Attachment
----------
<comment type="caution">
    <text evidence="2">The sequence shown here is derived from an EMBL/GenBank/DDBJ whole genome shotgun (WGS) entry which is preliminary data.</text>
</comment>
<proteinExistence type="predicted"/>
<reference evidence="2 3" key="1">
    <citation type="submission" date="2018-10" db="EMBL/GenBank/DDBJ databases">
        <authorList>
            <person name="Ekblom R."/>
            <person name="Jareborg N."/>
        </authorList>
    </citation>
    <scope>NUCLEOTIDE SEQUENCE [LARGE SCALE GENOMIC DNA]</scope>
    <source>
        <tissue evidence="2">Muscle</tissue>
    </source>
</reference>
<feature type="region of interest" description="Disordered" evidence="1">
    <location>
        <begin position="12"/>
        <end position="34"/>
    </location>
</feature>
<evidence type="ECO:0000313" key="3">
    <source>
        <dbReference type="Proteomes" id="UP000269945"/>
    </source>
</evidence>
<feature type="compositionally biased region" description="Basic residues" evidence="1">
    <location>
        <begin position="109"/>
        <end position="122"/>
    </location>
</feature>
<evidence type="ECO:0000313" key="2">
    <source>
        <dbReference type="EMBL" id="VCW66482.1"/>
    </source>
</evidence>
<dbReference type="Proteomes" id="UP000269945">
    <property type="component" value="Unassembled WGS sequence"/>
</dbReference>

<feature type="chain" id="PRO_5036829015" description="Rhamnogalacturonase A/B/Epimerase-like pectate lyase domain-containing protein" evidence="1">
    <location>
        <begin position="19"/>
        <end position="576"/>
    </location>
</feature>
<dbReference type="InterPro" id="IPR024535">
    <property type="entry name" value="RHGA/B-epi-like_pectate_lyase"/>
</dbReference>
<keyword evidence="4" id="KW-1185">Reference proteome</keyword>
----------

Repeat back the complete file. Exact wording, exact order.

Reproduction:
<comment type="caution">
    <text evidence="2">The sequence shown here is derived from an EMBL/GenBank/DDBJ whole genome shotgun (WGS) entry which is preliminary data.</text>
</comment>
<proteinExistence type="predicted"/>
<reference evidence="2 3" key="1">
    <citation type="submission" date="2018-10" db="EMBL/GenBank/DDBJ databases">
        <authorList>
            <person name="Ekblom R."/>
            <person name="Jareborg N."/>
        </authorList>
    </citation>
    <scope>NUCLEOTIDE SEQUENCE [LARGE SCALE GENOMIC DNA]</scope>
    <source>
        <tissue evidence="2">Muscle</tissue>
    </source>
</reference>
<feature type="region of interest" description="Disordered" evidence="1">
    <location>
        <begin position="12"/>
        <end position="34"/>
    </location>
</feature>
<evidence type="ECO:0000313" key="3">
    <source>
        <dbReference type="Proteomes" id="UP000269945"/>
    </source>
</evidence>
<feature type="compositionally biased region" description="Basic residues" evidence="1">
    <location>
        <begin position="109"/>
        <end position="122"/>
    </location>
</feature>
<evidence type="ECO:0000313" key="2">
    <source>
        <dbReference type="EMBL" id="VCW66482.1"/>
    </source>
</evidence>
<dbReference type="Proteomes" id="UP000269945">
    <property type="component" value="Unassembled WGS sequence"/>
</dbReference>

<feature type="chain" id="PRO_5036829015" description="Rhamnogalacturonase A/B/Epimerase-like pectate lyase domain-containing protein" evidence="1">
    <location>
        <begin position="19"/>
        <end position="576"/>
    </location>
</feature>
<dbReference type="InterPro" id="IPR024535">
    <property type="entry name" value="RHGA/B-epi-like_pectate_lyase"/>
</dbReference>
<keyword evidence="4" id="KW-1185">Reference proteome</keyword>